Where there’s panic, there’s hope. That’s at least the case with Panic! at the Disco.
When Arizona vocalist Zachary Charles was coming of age during the last decade, he discovered a relatively unknown band, Panic! at the Disco, who proved to be an inspiration personally and professionally.
Charles caught the fledgling band in 2005 at a small New Jersey club opening for Augustana and Acceptance.
“There were about 500 people and nobody knew who Panic! at the Disco was at the time, except a few people like me,” Charles recalls. “I was blown away by them. They made such an impact.”
Fast forward 13 years, and Charles is fronting the first band on a bill featuring three recording artists and Panic! At the Disco as the headliner.
“It’s crazy,” Charles says while calling from New York. “I never would have dreamed back then that I would be in a band on tour with Panic! At the Disco. But when I saw them, I thought in the back of my head, ‘Maybe I can do this.’ And I’m in a band that’s getting there. In some ways it’s like how it was back in the day because when we’re finished with our set, I’ll come back around to watch Panic! At the Disco. There’s no band quite like them.”
Panic! at the Disco, who will perform July 28 at Raleigh’s PNC Arena, is one of the most significant acts to emerge from the emo era. The band’s passionate, urgent and at times humorous pop-rock put them on the map.
The group has been a sonic contradiction. Panic! At the Disco has often been verbose but direct as a punch to the gut musically. Lead singer Brendon Urie belts out songs that may contain as many words as an Eminem track. The titles of some songs are Fiona Apple-unwieldy (“There’s a Good Reason These Tables are Numbered Honey, You Just Haven’t Thought of it Yet” is a cut from the debut album).
“But it works for Panic! At the Disco,” Charles says. “I got it from the first album on. There is wit, power and energy in everything they do.”
Panic! has crafted a number of anthems, such as the “I Write Sins, not Tragedies” from the band’s debut.
“That song still has such an effect on fans,” Charles says. “It still holds up.”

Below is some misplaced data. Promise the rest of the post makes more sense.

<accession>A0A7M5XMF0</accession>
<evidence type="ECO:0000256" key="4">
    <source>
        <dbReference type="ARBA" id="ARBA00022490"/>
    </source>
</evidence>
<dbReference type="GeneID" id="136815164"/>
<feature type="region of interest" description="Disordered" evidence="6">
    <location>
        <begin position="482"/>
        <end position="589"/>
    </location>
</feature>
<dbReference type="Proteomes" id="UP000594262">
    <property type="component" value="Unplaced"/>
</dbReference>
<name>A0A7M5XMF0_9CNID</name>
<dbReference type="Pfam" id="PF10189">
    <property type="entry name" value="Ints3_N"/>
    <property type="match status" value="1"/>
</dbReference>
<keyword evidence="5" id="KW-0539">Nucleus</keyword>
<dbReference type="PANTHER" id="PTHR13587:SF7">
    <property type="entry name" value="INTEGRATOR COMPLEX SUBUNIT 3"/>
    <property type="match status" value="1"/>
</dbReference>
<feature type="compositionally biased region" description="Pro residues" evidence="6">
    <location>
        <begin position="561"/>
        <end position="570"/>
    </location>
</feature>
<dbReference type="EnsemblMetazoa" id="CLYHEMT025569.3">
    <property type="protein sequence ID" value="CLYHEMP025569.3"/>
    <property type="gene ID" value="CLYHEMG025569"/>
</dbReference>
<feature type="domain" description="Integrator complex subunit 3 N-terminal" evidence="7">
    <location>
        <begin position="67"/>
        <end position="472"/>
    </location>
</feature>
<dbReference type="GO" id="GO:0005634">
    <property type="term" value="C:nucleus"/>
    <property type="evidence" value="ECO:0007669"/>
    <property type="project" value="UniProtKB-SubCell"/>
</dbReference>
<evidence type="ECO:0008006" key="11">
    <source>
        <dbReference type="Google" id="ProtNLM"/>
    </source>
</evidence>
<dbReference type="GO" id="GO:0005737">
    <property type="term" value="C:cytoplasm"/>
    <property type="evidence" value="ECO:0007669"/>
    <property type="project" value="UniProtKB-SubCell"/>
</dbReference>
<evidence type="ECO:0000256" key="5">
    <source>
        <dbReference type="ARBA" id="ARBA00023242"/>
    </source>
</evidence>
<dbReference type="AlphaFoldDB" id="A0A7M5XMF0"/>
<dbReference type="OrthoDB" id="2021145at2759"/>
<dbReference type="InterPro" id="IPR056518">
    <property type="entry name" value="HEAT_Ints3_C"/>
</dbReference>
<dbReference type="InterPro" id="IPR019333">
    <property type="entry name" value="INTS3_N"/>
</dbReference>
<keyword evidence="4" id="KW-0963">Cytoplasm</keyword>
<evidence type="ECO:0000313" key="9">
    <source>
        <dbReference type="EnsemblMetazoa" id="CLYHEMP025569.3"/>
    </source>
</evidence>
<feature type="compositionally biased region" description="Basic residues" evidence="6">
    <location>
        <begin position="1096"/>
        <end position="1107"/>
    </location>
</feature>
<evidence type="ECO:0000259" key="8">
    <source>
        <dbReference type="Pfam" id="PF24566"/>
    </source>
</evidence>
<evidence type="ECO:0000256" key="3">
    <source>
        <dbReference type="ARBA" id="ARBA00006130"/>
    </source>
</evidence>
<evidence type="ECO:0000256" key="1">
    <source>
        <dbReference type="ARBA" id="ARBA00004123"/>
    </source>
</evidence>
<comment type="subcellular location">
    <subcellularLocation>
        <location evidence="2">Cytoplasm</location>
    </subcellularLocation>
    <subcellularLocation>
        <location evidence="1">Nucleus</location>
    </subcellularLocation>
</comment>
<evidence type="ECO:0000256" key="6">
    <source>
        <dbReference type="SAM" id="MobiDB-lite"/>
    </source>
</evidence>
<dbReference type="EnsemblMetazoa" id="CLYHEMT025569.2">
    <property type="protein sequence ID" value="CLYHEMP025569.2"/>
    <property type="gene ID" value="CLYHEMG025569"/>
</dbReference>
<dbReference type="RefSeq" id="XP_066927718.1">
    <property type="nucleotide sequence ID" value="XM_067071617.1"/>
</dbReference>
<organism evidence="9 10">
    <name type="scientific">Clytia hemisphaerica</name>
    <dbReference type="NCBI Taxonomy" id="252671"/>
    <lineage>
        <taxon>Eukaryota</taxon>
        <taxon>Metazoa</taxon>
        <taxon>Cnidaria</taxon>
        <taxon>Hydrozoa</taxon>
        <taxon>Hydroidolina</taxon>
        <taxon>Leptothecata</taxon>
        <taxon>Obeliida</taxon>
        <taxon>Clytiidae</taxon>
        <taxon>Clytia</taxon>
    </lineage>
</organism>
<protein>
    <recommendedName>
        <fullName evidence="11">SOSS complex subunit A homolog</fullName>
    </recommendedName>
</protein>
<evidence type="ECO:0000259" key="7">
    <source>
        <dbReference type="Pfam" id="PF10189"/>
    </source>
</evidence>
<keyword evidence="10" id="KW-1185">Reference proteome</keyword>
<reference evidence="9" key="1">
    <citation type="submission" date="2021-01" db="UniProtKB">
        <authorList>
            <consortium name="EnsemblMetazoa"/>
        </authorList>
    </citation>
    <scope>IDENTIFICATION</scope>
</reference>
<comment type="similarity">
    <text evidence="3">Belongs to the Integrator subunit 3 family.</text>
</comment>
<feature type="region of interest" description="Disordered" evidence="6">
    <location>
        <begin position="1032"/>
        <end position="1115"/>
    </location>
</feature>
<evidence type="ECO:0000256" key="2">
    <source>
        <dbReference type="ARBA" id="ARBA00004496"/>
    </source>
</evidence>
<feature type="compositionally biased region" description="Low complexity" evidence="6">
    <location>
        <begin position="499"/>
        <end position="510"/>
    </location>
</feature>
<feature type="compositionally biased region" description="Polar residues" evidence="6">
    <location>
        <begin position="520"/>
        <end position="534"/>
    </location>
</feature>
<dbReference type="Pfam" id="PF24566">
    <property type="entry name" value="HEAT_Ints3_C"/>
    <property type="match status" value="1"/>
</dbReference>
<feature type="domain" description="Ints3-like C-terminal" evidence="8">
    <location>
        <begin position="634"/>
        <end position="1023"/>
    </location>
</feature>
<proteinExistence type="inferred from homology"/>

Panic! at the Disco is propped up by Urie. His original bandmates, each schoolmates, have left the band. “The lineup is different but the energy is somehow the same,” Charles says. “It’s still an amazing show and I love experiencing those amazing Panic! At the Disco songs. Nobody sounds like them.”
That continues to be the case for “Pray for the Wicked,” which is essentially a Urie solo album, released under the Panic! At the Disco name. The album, which was released in June, features songs that are stylish, dramatic and often bombastic. But the latter is what Urie does well. Urie is at his most effective when he’s over the top.
“That’s fine since Brendon is one of the last rock stars,” Charles says. “It’s a nice change from boring singers. It’s about having fun with your songs and your live performance.”
Arizona, which formed in Boston but is based in New Jersey, is touring behind its debut release, “Gallery,” which is comprised of atmospheric and introspective electro-pop. The band also includes Nathan Esquite and David Labuguen
“It’s a good start for us,” Charles says. “It enabled us to get on this tour where every night, just like the fans, we’re watching Panic! at the Disco.”
Who: Panic! At the Disco with A R I Z O N A and Hayley Kiyoko
When: 7 p.m. July 28
Where: PNC Arena, 1400 Edwards Mill Road, Raleigh.
Cost: $46.75 and up.
Info: 919-865-1510, thepncarena.com